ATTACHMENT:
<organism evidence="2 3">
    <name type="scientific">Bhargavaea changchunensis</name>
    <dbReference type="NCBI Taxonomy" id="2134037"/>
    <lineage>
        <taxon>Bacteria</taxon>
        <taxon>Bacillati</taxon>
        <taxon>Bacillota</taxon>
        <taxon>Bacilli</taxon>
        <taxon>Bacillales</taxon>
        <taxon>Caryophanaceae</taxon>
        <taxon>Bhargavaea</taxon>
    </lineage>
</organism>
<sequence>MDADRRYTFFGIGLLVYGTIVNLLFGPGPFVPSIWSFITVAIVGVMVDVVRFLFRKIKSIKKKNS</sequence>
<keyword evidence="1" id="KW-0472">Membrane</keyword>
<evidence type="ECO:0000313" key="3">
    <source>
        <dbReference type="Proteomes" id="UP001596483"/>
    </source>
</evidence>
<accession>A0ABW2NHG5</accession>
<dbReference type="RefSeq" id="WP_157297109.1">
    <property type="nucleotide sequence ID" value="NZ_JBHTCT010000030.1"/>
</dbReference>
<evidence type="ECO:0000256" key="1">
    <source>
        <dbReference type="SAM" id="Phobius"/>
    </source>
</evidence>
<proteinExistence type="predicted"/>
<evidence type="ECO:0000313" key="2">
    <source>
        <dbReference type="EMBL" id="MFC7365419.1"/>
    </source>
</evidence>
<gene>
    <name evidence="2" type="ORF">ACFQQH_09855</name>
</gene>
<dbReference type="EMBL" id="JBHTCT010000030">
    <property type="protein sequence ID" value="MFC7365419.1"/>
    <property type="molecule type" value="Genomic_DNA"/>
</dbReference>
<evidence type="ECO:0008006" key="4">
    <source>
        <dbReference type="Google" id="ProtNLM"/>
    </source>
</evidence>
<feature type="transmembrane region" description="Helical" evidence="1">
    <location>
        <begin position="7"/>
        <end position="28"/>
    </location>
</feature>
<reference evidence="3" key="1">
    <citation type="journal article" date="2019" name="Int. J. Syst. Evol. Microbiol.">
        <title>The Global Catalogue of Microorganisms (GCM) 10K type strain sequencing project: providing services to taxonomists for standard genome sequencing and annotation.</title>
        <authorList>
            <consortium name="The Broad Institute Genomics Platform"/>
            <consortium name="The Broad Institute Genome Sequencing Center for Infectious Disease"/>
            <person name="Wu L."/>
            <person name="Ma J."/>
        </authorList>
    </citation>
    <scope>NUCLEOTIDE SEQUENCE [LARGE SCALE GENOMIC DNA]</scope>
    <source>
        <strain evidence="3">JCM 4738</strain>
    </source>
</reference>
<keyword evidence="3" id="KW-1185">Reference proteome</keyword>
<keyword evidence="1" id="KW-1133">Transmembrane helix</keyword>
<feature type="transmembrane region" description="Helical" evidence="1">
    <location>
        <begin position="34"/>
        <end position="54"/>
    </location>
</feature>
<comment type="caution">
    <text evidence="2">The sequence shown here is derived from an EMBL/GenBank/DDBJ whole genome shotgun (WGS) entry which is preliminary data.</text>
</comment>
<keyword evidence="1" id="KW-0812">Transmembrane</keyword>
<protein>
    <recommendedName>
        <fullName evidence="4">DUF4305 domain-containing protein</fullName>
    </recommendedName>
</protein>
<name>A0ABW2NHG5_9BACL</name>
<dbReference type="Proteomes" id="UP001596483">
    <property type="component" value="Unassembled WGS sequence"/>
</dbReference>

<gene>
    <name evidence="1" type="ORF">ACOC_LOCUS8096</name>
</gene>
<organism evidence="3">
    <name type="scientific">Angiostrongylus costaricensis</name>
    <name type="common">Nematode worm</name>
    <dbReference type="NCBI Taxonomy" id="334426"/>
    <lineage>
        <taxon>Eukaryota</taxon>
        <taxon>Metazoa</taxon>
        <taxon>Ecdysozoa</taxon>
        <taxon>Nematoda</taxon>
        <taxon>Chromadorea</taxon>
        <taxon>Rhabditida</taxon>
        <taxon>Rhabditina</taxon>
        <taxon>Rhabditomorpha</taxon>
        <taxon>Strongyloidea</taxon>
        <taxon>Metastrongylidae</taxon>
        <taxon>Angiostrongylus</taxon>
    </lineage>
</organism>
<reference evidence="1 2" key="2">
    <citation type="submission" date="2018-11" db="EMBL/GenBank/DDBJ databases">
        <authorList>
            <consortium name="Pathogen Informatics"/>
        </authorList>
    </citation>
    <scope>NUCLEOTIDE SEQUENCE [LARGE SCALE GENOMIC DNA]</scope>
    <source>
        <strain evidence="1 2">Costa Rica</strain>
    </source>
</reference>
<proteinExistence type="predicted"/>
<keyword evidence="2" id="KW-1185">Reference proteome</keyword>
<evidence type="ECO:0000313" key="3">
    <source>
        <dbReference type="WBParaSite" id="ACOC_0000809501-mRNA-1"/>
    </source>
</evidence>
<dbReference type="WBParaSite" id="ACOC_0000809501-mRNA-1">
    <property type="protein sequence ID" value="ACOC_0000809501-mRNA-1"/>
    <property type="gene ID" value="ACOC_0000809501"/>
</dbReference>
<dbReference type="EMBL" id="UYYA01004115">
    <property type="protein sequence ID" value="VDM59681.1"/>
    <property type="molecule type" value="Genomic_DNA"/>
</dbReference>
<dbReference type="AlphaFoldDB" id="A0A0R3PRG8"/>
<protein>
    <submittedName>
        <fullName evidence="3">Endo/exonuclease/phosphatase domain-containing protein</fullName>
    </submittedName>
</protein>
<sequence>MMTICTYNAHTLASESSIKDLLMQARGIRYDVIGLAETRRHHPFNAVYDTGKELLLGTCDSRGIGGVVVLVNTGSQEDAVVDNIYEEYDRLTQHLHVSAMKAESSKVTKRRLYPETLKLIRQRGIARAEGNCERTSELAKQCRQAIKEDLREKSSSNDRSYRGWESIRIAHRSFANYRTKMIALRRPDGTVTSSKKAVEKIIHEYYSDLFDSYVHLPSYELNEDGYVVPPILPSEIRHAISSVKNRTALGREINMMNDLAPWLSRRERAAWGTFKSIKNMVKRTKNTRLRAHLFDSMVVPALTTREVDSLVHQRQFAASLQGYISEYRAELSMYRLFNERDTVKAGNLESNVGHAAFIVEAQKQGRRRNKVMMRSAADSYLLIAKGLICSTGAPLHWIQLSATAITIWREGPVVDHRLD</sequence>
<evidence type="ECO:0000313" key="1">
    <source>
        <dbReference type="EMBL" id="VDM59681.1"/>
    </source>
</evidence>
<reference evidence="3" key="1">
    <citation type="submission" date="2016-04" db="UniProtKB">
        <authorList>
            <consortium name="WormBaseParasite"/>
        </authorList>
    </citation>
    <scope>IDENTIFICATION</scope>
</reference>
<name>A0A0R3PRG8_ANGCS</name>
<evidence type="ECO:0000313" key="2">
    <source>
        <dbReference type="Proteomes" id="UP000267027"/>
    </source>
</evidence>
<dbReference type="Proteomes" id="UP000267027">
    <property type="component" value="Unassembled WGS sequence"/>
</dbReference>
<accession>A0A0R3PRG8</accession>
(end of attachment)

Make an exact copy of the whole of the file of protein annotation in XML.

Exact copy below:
<organism evidence="2 3">
    <name type="scientific">Bhargavaea changchunensis</name>
    <dbReference type="NCBI Taxonomy" id="2134037"/>
    <lineage>
        <taxon>Bacteria</taxon>
        <taxon>Bacillati</taxon>
        <taxon>Bacillota</taxon>
        <taxon>Bacilli</taxon>
        <taxon>Bacillales</taxon>
        <taxon>Caryophanaceae</taxon>
        <taxon>Bhargavaea</taxon>
    </lineage>
</organism>
<sequence>MDADRRYTFFGIGLLVYGTIVNLLFGPGPFVPSIWSFITVAIVGVMVDVVRFLFRKIKSIKKKNS</sequence>
<keyword evidence="1" id="KW-0472">Membrane</keyword>
<evidence type="ECO:0000313" key="3">
    <source>
        <dbReference type="Proteomes" id="UP001596483"/>
    </source>
</evidence>
<accession>A0ABW2NHG5</accession>
<dbReference type="RefSeq" id="WP_157297109.1">
    <property type="nucleotide sequence ID" value="NZ_JBHTCT010000030.1"/>
</dbReference>
<evidence type="ECO:0000256" key="1">
    <source>
        <dbReference type="SAM" id="Phobius"/>
    </source>
</evidence>
<proteinExistence type="predicted"/>
<evidence type="ECO:0000313" key="2">
    <source>
        <dbReference type="EMBL" id="MFC7365419.1"/>
    </source>
</evidence>
<gene>
    <name evidence="2" type="ORF">ACFQQH_09855</name>
</gene>
<dbReference type="EMBL" id="JBHTCT010000030">
    <property type="protein sequence ID" value="MFC7365419.1"/>
    <property type="molecule type" value="Genomic_DNA"/>
</dbReference>
<evidence type="ECO:0008006" key="4">
    <source>
        <dbReference type="Google" id="ProtNLM"/>
    </source>
</evidence>
<feature type="transmembrane region" description="Helical" evidence="1">
    <location>
        <begin position="7"/>
        <end position="28"/>
    </location>
</feature>
<reference evidence="3" key="1">
    <citation type="journal article" date="2019" name="Int. J. Syst. Evol. Microbiol.">
        <title>The Global Catalogue of Microorganisms (GCM) 10K type strain sequencing project: providing services to taxonomists for standard genome sequencing and annotation.</title>
        <authorList>
            <consortium name="The Broad Institute Genomics Platform"/>
            <consortium name="The Broad Institute Genome Sequencing Center for Infectious Disease"/>
            <person name="Wu L."/>
            <person name="Ma J."/>
        </authorList>
    </citation>
    <scope>NUCLEOTIDE SEQUENCE [LARGE SCALE GENOMIC DNA]</scope>
    <source>
        <strain evidence="3">JCM 4738</strain>
    </source>
</reference>
<keyword evidence="3" id="KW-1185">Reference proteome</keyword>
<keyword evidence="1" id="KW-1133">Transmembrane helix</keyword>
<feature type="transmembrane region" description="Helical" evidence="1">
    <location>
        <begin position="34"/>
        <end position="54"/>
    </location>
</feature>
<comment type="caution">
    <text evidence="2">The sequence shown here is derived from an EMBL/GenBank/DDBJ whole genome shotgun (WGS) entry which is preliminary data.</text>
</comment>
<keyword evidence="1" id="KW-0812">Transmembrane</keyword>
<protein>
    <recommendedName>
        <fullName evidence="4">DUF4305 domain-containing protein</fullName>
    </recommendedName>
</protein>
<name>A0ABW2NHG5_9BACL</name>
<dbReference type="Proteomes" id="UP001596483">
    <property type="component" value="Unassembled WGS sequence"/>
</dbReference>

<gene>
    <name evidence="1" type="ORF">ACOC_LOCUS8096</name>
</gene>
<organism evidence="3">
    <name type="scientific">Angiostrongylus costaricensis</name>
    <name type="common">Nematode worm</name>
    <dbReference type="NCBI Taxonomy" id="334426"/>
    <lineage>
        <taxon>Eukaryota</taxon>
        <taxon>Metazoa</taxon>
        <taxon>Ecdysozoa</taxon>
        <taxon>Nematoda</taxon>
        <taxon>Chromadorea</taxon>
        <taxon>Rhabditida</taxon>
        <taxon>Rhabditina</taxon>
        <taxon>Rhabditomorpha</taxon>
        <taxon>Strongyloidea</taxon>
        <taxon>Metastrongylidae</taxon>
        <taxon>Angiostrongylus</taxon>
    </lineage>
</organism>
<reference evidence="1 2" key="2">
    <citation type="submission" date="2018-11" db="EMBL/GenBank/DDBJ databases">
        <authorList>
            <consortium name="Pathogen Informatics"/>
        </authorList>
    </citation>
    <scope>NUCLEOTIDE SEQUENCE [LARGE SCALE GENOMIC DNA]</scope>
    <source>
        <strain evidence="1 2">Costa Rica</strain>
    </source>
</reference>
<proteinExistence type="predicted"/>
<keyword evidence="2" id="KW-1185">Reference proteome</keyword>
<evidence type="ECO:0000313" key="3">
    <source>
        <dbReference type="WBParaSite" id="ACOC_0000809501-mRNA-1"/>
    </source>
</evidence>
<dbReference type="WBParaSite" id="ACOC_0000809501-mRNA-1">
    <property type="protein sequence ID" value="ACOC_0000809501-mRNA-1"/>
    <property type="gene ID" value="ACOC_0000809501"/>
</dbReference>
<dbReference type="EMBL" id="UYYA01004115">
    <property type="protein sequence ID" value="VDM59681.1"/>
    <property type="molecule type" value="Genomic_DNA"/>
</dbReference>
<dbReference type="AlphaFoldDB" id="A0A0R3PRG8"/>
<protein>
    <submittedName>
        <fullName evidence="3">Endo/exonuclease/phosphatase domain-containing protein</fullName>
    </submittedName>
</protein>
<sequence>MMTICTYNAHTLASESSIKDLLMQARGIRYDVIGLAETRRHHPFNAVYDTGKELLLGTCDSRGIGGVVVLVNTGSQEDAVVDNIYEEYDRLTQHLHVSAMKAESSKVTKRRLYPETLKLIRQRGIARAEGNCERTSELAKQCRQAIKEDLREKSSSNDRSYRGWESIRIAHRSFANYRTKMIALRRPDGTVTSSKKAVEKIIHEYYSDLFDSYVHLPSYELNEDGYVVPPILPSEIRHAISSVKNRTALGREINMMNDLAPWLSRRERAAWGTFKSIKNMVKRTKNTRLRAHLFDSMVVPALTTREVDSLVHQRQFAASLQGYISEYRAELSMYRLFNERDTVKAGNLESNVGHAAFIVEAQKQGRRRNKVMMRSAADSYLLIAKGLICSTGAPLHWIQLSATAITIWREGPVVDHRLD</sequence>
<evidence type="ECO:0000313" key="1">
    <source>
        <dbReference type="EMBL" id="VDM59681.1"/>
    </source>
</evidence>
<reference evidence="3" key="1">
    <citation type="submission" date="2016-04" db="UniProtKB">
        <authorList>
            <consortium name="WormBaseParasite"/>
        </authorList>
    </citation>
    <scope>IDENTIFICATION</scope>
</reference>
<name>A0A0R3PRG8_ANGCS</name>
<evidence type="ECO:0000313" key="2">
    <source>
        <dbReference type="Proteomes" id="UP000267027"/>
    </source>
</evidence>
<dbReference type="Proteomes" id="UP000267027">
    <property type="component" value="Unassembled WGS sequence"/>
</dbReference>
<accession>A0A0R3PRG8</accession>